Besides the leaked video on social media, Brendan Grehan SC for the prosecution told the court the same witness was the “subject of widespread intimidation both personally and through his family here in Ireland.”

In his statement to gardaí the man in question said he heard Aaron Brady admit to shooting Detective Garda Adrian Donohoe.

He lives in New York where, due to the extent of the pandemic lockdown, it was not possible for him to be subpoenaed to give evidence.

Mr Justice White said he had “no doubt” the publication of the video was intended to intimidate the named witness and to have an effect on other witnesses due to give evidence. It had, he said, “interfered fundamentally with the administration of justice”.

Grehan said the prosecution believes that the WhatsApp message was part of a “campaign to disrupt the trial and prevent witnesses, including [the subject of the video] from giving their testimony in accordance with their statements.”

In an update to the court on 2 June, Grehan told the trial that the witness, and members of his immediate family, “have been subjected to an ongoing campaign of intimidation and it is continuing.”

He said the leaked video was neither the beginning nor the end of the campaign and that it had become clear the witness was not going to give evidence.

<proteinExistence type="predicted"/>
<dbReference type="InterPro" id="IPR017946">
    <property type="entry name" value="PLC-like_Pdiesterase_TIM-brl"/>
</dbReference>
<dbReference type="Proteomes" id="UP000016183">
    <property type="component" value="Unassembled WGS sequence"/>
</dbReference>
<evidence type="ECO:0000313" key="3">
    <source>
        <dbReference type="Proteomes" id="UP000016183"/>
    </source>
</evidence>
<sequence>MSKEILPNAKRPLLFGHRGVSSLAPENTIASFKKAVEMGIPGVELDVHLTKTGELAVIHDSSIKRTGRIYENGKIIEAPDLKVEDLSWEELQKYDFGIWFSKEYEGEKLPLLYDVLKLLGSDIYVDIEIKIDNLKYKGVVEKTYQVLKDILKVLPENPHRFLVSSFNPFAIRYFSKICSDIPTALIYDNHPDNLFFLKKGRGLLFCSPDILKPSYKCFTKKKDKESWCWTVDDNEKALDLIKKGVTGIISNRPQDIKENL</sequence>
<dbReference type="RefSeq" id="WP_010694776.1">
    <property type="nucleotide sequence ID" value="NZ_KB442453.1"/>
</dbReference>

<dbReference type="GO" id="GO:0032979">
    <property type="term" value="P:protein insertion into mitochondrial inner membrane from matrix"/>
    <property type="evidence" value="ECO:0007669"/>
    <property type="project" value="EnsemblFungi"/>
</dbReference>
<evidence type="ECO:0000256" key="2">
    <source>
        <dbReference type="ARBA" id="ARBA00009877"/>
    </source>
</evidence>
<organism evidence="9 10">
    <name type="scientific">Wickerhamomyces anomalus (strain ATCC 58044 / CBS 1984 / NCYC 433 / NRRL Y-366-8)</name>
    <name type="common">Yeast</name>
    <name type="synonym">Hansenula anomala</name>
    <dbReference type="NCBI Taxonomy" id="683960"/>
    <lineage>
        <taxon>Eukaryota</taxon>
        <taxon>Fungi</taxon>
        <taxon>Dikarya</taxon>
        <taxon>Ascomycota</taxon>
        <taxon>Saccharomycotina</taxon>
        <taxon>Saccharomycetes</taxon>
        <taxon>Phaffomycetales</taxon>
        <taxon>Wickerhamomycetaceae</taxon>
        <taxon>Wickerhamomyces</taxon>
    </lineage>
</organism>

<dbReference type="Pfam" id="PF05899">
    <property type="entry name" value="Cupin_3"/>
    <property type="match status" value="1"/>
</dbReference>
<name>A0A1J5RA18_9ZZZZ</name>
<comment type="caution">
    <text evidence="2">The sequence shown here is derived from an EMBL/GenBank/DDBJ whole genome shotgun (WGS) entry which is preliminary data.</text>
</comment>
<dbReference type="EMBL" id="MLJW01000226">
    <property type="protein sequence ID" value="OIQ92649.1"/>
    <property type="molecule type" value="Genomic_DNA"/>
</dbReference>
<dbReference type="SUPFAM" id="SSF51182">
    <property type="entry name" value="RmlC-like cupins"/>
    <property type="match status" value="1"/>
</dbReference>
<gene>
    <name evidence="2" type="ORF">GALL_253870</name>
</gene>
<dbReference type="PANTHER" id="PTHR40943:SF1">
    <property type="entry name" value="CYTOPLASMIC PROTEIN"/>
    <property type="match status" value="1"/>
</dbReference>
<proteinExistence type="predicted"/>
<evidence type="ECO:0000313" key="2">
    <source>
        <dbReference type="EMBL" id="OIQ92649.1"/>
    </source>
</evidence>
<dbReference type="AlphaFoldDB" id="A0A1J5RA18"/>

Brady’s senior defence barrister Michael O’Higgins SC said that any campaign to stop witnesses giving evidence is “reprehensible, beyond comprehension”.

Grehan noted the timing of the leaked video, coming soon after the prosecution had secured permission from the court for witnesses based in America to give evidence via video link.

After hearing evidence that there was nothing WhatsApp could do to prevent the video being circulated, Mr Justice White said: “It’s a sobering day for the administration of justice in Ireland.”

He said it was the “most outrageous contempt of court I have come across”, yet he was powerless to prevent it.

At the time, he couldn’t even make an order telling people not to share the video because he would have to make the order public through the media which would alert the jury to the existence of the video.

Another man, who also lives in New York, told gardaí that he heard Brady “boasting” in a pub that he knew what it was like to kill someone.

According to his original statement to gardaí, when Brady realised he was there he took him outside, assaulted him and warned him to keep his mouth shut. The man was left with a scar over his eye which was photographed by gardaí.

Some months into the trial a solicitor on behalf of this man contacted Inspector Mark Phillips of the National Bureau of Criminal Investigation and told him that his client would not return to Ireland to give evidence because of outstanding criminal matters in Northern Ireland.